Sounds on Windows Phone 7 – KnockOnWood

Icon99x99

Last week my KnockOnWood Windows Phone 7 app was released in the marketplace. The basic idea of the application is that it gives you something to knock on if no real wood is available. In other words, it should play a sound effect when the screen is touched.

 

From Wikipedia:
Knocking on wood, and the spoken expression “knock on wood,” are used to express a desire to avoid “tempting fate” after making some boast or speaking of one’s own death.

In this application I wanted to try out to work with sounds for another application I’m working on. I had only a few requirements for this application:

    1. Multitouch. The sound should be triggered even if the screen is touched already.
    2. Fast. You  should not have to wait for a sound to finish playing when you tap the screen. Just play it immediately.

Multitouch

Because of requirement 1, Multitouch, I decided to go for the static Touch class instead of using normal mouse events. To handle touches to the screen you’ll have to subscribe to the FrameReported event. I’ve added the following line to the constructor.

Touch.FrameReported += this.TouchFrameReported;

I figured a sound should only be played if a touch point is added to the screen. So I’ve created a private field _current to keep track of the number of touch points. If the first, or primary, touch point is taken off the screen (TouchAction.Up) this number should be reset to 0. If the number of touchpoints at a certain moment exceeds the stored number the sound is played.

private void TouchFrameReported(object sender, TouchFrameEventArgs e)
{   
    int newcurrent = e.GetTouchPoints(this.LayoutRoot).Count();
    if (e.GetPrimaryTouchPoint(this.LayoutRoot)
	 	.Action == TouchAction.Up)
    {
        newcurrent = 0;
    }
    if (newcurrent > this._current)
    {
	// play sound
    }
    this._current = newcurrent;
}

Sound

At first I thought about using a single media element to play the knocking sound. But, with the first few tests it became clear a media element isn’t fast enough. Starting, stopping, rewinding and playing again didn’t work as easy as I hoped. I had to turn over to XNA for playing sounds.

Playing a SoundEffect when the screen is touched was still not fast enough…  So, I tried SoundEffectInstance, which holds an instance of SoundEffect ready to be played. This worked a lot better, but stopping, rewinding and starting an instance was not completely right. Tapping on the screen wasn’t quite right.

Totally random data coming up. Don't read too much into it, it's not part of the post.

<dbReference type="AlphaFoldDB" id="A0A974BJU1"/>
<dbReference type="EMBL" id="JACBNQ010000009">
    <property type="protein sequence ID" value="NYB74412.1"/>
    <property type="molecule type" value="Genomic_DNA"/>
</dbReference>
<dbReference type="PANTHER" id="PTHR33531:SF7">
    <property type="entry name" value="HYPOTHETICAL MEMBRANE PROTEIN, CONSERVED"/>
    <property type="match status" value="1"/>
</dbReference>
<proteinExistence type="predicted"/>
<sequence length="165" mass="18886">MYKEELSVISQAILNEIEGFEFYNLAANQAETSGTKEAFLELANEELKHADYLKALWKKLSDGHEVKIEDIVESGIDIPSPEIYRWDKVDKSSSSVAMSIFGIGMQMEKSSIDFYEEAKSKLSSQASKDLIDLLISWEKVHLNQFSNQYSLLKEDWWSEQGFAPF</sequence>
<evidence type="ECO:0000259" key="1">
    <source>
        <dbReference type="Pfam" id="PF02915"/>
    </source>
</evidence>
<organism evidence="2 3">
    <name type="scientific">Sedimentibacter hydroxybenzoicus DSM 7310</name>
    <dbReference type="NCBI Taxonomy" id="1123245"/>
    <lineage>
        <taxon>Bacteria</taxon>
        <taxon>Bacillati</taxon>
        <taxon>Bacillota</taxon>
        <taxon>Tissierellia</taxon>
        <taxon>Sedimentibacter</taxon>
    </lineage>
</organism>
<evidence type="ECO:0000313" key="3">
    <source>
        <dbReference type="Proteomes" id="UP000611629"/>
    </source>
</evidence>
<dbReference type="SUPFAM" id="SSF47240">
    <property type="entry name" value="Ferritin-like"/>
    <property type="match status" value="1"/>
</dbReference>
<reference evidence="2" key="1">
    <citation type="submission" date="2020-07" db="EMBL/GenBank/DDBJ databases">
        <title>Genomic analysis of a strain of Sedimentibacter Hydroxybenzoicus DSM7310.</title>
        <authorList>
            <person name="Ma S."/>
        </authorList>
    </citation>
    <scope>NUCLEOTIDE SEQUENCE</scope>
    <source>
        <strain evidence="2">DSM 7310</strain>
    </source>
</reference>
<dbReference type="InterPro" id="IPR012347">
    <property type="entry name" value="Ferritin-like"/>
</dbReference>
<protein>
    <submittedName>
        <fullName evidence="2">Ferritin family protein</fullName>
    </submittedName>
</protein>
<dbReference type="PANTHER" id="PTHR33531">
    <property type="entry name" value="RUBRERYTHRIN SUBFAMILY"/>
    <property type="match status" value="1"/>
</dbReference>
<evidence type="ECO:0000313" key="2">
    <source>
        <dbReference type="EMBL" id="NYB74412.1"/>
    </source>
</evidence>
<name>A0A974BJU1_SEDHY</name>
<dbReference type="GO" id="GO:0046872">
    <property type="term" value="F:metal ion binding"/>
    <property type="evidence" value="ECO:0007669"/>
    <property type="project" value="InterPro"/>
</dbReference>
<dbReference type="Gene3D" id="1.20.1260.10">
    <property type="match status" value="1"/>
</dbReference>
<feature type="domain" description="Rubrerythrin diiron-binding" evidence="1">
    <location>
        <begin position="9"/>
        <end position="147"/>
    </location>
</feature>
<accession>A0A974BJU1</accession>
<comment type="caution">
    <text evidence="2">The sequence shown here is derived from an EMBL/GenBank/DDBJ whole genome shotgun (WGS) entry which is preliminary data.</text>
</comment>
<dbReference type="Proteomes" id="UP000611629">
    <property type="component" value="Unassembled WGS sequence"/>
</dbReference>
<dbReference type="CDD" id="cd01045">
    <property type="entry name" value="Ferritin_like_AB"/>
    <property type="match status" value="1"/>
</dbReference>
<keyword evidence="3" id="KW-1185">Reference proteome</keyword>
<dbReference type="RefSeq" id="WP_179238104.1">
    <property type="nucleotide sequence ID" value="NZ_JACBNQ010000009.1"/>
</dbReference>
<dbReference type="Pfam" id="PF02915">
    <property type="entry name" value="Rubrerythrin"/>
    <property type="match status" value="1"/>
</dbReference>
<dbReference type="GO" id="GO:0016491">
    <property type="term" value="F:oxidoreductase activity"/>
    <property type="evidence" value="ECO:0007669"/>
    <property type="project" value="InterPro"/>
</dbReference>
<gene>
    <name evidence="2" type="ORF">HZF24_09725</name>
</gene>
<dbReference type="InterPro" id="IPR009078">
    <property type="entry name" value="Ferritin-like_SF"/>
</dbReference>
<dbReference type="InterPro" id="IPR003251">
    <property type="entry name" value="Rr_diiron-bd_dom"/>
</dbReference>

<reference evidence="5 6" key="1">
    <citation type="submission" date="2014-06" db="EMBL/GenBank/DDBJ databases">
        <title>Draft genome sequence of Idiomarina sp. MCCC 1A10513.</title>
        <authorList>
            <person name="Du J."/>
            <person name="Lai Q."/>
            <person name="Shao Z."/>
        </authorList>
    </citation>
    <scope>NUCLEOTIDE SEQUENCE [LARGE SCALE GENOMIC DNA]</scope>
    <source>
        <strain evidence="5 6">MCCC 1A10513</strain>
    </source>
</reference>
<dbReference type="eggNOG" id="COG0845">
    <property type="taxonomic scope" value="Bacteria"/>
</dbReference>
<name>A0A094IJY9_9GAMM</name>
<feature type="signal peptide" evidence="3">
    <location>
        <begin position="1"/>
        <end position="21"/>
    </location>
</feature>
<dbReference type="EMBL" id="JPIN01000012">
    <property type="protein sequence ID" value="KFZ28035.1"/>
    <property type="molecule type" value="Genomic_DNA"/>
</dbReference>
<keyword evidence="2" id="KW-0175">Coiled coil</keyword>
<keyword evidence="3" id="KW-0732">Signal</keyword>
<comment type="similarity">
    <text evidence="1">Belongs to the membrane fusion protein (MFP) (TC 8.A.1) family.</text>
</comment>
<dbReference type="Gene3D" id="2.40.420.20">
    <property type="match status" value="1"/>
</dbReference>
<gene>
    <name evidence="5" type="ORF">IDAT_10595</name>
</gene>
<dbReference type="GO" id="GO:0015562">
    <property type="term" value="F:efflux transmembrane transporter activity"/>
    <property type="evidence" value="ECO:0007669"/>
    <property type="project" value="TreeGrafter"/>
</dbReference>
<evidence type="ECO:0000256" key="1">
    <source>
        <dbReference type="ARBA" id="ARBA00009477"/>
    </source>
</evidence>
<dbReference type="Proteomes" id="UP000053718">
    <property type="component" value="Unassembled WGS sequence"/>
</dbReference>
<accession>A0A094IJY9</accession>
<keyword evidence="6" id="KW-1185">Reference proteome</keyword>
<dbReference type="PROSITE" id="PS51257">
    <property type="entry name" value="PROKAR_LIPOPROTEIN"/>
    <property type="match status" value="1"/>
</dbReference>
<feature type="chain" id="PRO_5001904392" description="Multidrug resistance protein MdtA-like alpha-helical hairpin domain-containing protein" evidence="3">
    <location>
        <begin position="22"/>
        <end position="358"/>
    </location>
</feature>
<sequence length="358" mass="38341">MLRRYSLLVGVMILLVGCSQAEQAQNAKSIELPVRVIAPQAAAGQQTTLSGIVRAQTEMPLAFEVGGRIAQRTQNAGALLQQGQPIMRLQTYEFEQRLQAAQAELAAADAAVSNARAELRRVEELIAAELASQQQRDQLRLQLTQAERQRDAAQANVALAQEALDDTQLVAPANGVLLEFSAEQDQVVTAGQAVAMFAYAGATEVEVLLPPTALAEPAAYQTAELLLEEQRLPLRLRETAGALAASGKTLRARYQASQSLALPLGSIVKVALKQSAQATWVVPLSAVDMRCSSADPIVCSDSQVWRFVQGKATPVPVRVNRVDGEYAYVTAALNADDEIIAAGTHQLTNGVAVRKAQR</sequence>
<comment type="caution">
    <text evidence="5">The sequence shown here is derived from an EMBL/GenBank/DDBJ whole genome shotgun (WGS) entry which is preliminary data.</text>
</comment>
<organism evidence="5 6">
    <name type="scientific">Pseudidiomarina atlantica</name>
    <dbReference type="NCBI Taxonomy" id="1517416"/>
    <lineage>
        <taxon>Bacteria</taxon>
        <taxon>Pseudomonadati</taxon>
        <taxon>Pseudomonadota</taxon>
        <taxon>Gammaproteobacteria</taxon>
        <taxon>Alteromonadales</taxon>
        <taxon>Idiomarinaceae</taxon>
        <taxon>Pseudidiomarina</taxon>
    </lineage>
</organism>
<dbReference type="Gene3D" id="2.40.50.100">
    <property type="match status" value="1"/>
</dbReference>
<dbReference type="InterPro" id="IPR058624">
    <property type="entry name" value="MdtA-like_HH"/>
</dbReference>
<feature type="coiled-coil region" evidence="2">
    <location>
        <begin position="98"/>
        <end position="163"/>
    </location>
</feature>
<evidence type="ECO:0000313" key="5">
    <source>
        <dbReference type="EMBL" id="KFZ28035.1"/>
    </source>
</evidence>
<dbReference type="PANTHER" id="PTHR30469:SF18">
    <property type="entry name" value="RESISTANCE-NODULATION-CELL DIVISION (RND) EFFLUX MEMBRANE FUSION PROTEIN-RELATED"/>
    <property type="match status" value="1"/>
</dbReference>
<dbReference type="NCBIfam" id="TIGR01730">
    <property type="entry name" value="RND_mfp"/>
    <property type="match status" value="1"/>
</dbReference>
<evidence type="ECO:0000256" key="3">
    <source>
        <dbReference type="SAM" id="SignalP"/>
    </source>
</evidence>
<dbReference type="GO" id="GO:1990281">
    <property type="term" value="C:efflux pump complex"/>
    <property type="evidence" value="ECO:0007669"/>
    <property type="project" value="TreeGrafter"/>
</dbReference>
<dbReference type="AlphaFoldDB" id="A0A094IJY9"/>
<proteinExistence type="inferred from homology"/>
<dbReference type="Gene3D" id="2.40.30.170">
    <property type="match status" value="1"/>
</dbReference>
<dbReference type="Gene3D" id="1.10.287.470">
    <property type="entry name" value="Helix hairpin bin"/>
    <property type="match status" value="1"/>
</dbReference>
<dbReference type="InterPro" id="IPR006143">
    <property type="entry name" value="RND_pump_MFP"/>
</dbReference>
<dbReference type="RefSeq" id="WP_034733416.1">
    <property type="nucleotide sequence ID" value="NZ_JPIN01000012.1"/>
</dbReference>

Because I wanted to play the sounds as fast as possible I’ve came up with the following solution. I’ve created an array of SoundEffectInstance and cycled through that on every tap. Because the knocking sound is pretty short, I’ve set the buffer size to 10 instances. This didn’t cause anything notable what tapping the screen.

Throughout the code I use a constant and two fields:

private const int BufferSize = 10;
private readonly SoundEffectInstance[] _soundEffectInstances;
private int _currentInstance;

In the constructor the _soundEffectInstances array is constructed and filled with instances of a SoundEffect.

this._soundEffectInstances = new SoundEffectInstance[BufferSize];

var effect = this.LoadSound("woodknock.wav");

for (int i = 0; i < BufferSize; i++)
{
    this._soundEffectInstances[i] = effect.CreateInstance();
    this._soundEffectInstances[i].IsLooped = false;
}

The LoadSound method takes a path and filename of a content file in the solution, reads it and returns a SoundEffect.

private SoundEffect LoadSound(string path)
{
    using (Stream stream = TitleContainer.OpenStream(path))
    {
        return stream != null ? SoundEffect.FromStream(stream) : null;
    }
}

When the screen is tapped, the TouchFrameReported event handler is called. In this method I did all the playing from the array of sound instances and keeping track of which instance to play.

private void TouchFrameReported(object sender, TouchFrameEventArgs e)
{
    int newcurrent = e.GetTouchPoints(this.LayoutRoot).Count();
    if (e.GetPrimaryTouchPoint(this.LayoutRoot)
             .Action == TouchAction.Up)
    {
        newcurrent = 0;
    }
    if (newcurrent > this._current &&
            this._soundEffectInstances != null &&
            this._currentInstance < BufferSize &&
            this._soundEffectInstances[this._currentInstance] != null)
    {
        this._soundEffectInstances[this._currentInstance].Play();
        this._currentInstance++;
        if (this._currentInstance >= BufferSize)
        {
            this._currentInstance = 0;
        }
    }
    this._current = newcurrent;
}

And that’s about it. screenshot1

Wrap-up

Playing one sound at a time without having to deal with speed and responsiveness is not that hard. Playing multiple instances is a bit harder. But, as you’ve just seen, can be done with only a few lines of code.

If you have a Windows  Phone, please give the application a try and show your support by rating it. The KnockOnWood application can be found in the marketplace.

For future tutorials on Windows Phone, Silverlight and Expression Blend please subscribe to the rss feed or follow me on Twitter (@Sorskoot).

1 comment for “Sounds on Windows Phone 7 – KnockOnWood

Leave a Reply

%d bloggers like this: